Yellow Face at Mo’olelo Performing Arts Company

On Thursday I went to the last preview performance of Mo’olelo Performing Arts Company‘s production of Yellow Face, by David Henry Hwang. If you live in San Diego, go see it! It opened last night and plays through the end of the month.

Yellow Face poster

The play is a fictionalized autobiography, with Hwang as the main character, played by Greg Watanabe. Searching for an actor in his new play Face Value, Hwang casts Marcus G (Brian Bielawski), whom he thinks might be Asian. When he discovers Marcus is white, Hwang tries to give Marcus a backstory as a Siberian Jew (and hence Asian), but eventually fires him. The play flops weeks later, and Marcus and Hwang go their separate ways. Years later, Hwang discovers that Marcus has started to pass himself off as Asian and has become active and a bit of a celebrity in the Asian-American community, especially for political causes. Hwang finds Marcus toxic; he berates his ex for dating Marcus, he feels isolated. Hwang’s father and Marcus both become persons of interest in a congressional probe into Chinese financing in the US. In the end, of course, everything has to come out in the open.

In part, I read the play as Hwang dealing with the discomfort of being the spokesman for Asian-American theater and the expectations that come along with that. It also brings up the discomfort felt by Asian Americans (or anyone, really) when their struggles or concerns are co-opted by well-intentioned but overzealous white people. The historical context encompasses three moments in the 90’s : the casting in Miss Saigon of Jonathan Pryce, a white actor playing in yellowface, the 1996 campaign finance investigations into “Chinese influence” in US elections, and the 1999 railroading of Wen Ho Lee (the program has some dramaturgical notes in case you were asleep or too young in the 90’s). The play uses these events to frame Hwang’s vacillation between caring about the issues and being repulsed by Marcus’ involvement; Marcus uses his “yellowface” for good ends, but in the end he’s a poseur.

There’s a lot going on, and director Seema Sueko does a great job of keeping all the balls in the air while maintaining the narrative thread. The play is a farce, and while the madcap energy that the actors bring to their performances felt a little too extreme initially, in the end it felt necessary to keep the momentum going. I found the text a little uneven; the major climactic scene in which Hwang has it out with the yellow journalist from the NY Times is almost too measured and serious. Perhaps it’s the political climate we live in now — in a muckraking environment, an argument about blatant bias feels real, rather than absurd (or even hyperreal).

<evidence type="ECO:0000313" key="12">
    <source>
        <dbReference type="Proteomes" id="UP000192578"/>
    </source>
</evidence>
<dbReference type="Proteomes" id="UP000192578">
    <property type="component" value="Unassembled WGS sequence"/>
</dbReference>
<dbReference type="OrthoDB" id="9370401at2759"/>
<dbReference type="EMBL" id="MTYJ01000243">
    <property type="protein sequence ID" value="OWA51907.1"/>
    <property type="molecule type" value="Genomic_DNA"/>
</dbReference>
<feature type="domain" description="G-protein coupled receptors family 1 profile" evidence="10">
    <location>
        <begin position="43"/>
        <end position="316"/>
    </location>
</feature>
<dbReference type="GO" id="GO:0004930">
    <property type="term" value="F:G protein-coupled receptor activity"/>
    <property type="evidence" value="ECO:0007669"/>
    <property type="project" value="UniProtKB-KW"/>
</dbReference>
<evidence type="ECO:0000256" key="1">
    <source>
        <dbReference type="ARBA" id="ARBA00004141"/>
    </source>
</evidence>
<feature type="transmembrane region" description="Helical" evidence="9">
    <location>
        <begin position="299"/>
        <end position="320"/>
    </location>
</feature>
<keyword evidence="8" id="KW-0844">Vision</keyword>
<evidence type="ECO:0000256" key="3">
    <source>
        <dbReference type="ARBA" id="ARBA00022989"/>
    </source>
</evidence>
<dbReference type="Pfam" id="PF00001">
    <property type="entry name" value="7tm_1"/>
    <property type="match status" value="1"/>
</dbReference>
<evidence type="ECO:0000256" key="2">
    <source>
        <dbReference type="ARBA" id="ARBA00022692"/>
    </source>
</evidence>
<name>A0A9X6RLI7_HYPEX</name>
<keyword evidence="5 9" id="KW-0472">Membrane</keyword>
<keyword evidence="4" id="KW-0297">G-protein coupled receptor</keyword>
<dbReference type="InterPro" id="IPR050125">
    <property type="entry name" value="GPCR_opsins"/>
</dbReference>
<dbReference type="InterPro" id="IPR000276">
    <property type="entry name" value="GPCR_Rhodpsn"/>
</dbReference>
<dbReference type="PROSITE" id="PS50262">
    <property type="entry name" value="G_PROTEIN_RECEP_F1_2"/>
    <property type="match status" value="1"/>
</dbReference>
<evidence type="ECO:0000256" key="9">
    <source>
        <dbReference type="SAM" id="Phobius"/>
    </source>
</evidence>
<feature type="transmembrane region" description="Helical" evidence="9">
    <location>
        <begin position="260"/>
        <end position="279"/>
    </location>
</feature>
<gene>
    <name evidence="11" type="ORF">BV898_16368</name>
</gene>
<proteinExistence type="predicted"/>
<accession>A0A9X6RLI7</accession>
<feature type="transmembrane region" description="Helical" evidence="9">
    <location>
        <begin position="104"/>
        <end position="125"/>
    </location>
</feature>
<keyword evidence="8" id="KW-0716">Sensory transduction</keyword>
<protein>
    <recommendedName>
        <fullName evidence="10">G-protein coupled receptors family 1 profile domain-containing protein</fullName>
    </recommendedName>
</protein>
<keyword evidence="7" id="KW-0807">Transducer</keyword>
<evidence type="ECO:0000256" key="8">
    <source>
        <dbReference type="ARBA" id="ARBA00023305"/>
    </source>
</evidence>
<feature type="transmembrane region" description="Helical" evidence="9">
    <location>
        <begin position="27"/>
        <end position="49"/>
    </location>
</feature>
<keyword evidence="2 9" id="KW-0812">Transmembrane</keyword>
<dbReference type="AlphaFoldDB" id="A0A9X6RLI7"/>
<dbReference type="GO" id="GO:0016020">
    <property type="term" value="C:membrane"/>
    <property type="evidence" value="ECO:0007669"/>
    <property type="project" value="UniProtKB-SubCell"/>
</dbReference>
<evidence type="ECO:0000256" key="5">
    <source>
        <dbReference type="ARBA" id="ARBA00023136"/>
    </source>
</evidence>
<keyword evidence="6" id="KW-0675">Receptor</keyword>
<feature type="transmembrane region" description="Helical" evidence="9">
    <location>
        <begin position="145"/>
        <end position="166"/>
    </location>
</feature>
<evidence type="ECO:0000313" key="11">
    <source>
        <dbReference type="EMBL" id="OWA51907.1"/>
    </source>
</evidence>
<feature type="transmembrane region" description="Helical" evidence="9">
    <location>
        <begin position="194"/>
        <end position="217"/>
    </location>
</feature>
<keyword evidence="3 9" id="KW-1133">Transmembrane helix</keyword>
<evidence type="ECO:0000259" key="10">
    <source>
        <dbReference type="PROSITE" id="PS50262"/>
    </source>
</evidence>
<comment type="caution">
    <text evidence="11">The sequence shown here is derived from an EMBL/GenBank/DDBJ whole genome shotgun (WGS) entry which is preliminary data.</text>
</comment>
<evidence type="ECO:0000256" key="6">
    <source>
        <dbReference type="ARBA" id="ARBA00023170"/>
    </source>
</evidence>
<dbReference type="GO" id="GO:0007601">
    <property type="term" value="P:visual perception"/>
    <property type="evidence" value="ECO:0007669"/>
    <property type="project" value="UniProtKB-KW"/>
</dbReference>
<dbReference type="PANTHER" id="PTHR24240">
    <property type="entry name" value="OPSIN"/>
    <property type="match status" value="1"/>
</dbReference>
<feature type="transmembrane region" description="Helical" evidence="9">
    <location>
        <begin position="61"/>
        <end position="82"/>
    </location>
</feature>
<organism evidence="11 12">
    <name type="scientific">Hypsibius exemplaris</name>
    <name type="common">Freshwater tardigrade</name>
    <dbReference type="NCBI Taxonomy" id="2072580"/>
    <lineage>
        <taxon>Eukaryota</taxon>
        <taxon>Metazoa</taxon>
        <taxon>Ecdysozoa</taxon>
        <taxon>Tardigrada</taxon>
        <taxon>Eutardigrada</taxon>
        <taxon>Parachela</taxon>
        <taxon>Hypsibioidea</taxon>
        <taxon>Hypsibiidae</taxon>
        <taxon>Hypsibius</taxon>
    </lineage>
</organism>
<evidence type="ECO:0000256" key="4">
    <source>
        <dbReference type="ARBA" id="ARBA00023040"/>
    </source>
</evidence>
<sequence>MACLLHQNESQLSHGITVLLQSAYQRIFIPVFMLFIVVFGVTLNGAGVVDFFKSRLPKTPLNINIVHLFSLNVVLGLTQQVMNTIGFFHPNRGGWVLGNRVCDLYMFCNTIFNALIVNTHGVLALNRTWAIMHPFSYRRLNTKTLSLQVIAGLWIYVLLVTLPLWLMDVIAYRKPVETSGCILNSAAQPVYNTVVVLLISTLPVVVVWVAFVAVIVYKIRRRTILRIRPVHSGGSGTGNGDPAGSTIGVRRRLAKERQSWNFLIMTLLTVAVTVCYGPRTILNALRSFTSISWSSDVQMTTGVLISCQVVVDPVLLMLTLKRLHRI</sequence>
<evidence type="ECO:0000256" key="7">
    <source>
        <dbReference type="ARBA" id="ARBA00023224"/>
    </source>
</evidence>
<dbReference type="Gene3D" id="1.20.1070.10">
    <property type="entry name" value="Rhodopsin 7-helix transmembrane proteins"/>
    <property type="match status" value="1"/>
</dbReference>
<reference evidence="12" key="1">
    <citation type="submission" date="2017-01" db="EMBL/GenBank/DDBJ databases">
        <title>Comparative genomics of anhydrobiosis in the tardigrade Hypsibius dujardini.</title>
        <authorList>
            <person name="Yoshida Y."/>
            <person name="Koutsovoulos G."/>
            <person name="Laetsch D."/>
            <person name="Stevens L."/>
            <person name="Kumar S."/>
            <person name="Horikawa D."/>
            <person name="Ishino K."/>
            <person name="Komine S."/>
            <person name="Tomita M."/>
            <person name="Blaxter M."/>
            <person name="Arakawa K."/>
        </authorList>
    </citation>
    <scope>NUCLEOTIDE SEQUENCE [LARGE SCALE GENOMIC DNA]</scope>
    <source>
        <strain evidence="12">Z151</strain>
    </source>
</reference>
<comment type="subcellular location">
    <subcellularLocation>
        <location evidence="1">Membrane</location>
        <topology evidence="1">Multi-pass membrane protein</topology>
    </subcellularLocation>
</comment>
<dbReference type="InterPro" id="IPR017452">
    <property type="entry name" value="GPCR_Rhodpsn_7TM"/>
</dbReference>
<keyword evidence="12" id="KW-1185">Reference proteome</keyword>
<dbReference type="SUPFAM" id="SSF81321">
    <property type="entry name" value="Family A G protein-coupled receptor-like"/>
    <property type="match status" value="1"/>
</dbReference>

However, this production works well. All the technical details: the set, use of video projection, sound, lights, and so on, are well-suited to the space they have there. The ensemble (Albert Park, Michelle Wong, Jacob Bruce, and Maggie Carney) really work their butts off providing the diversity of performance and characterization needed to tell a decades worth of political and personal stories. Sueko uses the physical space of the theater to great effect, heightening the absurdity of situations, and using physical distance to complement and accent other sorts of “distance.”

So if you’re in San Diego, see this show — you’ll learn something!

UPDATE : I edited a bit above and realized that you could describe the NY times reporter as practicing “yellow journalism.” An implicit double entendre? I laugh!

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UCSD is a new National Center for Biomedical Computing

Even though the main website hasn’t been updated yet, the NIH has funded a new National Center for Biomedical Computing here at UCSD, headed up by folks from the new Division of Biomedical Informatics. I’ve already been collaborating with some people from the DBMI, but I’m going to be doing work this year with the new center, named iDASH. It’s the only new center funded this year, and the only one from a public university, so we’re pretty excited about it!

Also, we need a logo!

Linkage

It seems as good a time as any to link to this chestnut from McSweeney’s. Warning : full of highly profane language.

Did you know Krish Eswaran has a blog? Neither did I, until today. He appears to not be updating it, however. C’mon Krish, more posts!

Andrew Gelman pins down one of the things that annoys me about arguments based on personal finance — it’s not true that we do things for money or for fun, unless “fun” is really broadly construed. Plus there’s this zinger at the end: “as a statistician, I’m not impressed with an argument when it doesn’t work on the example it’s been applied to.”

A pretty cool video on hand-pulled noodles.

More chaconne than you can handle.

Via CT, an amazing cartoon in which Donald Duck meets Glenn Beck.

How to write about Pakistan, inspired by the classic How to write about Africa.

Allerton 2010 : the only talks I’ll blog about

Hey, lookit! I’m blogging about a conference somewhat near to when the conference happened!

I’m just going to write about a few talks. This is mostly because I ended up not taking as many notes this year, but also because writing up extensive notes on talks is a bit too time consuming. I found the talks by Paul Cuff, Sriram Vishwanath, Raj Rajagopalan, and others interesting, but no notes. And of course I enjoyed the talks by my “bosses” at UCSD, Alon Orlitsky and Tara Javidi. That’s me being honest, not me trying to earn brownie points (really!)

So here were 5 talks which I thought were interesting and I took some notes.

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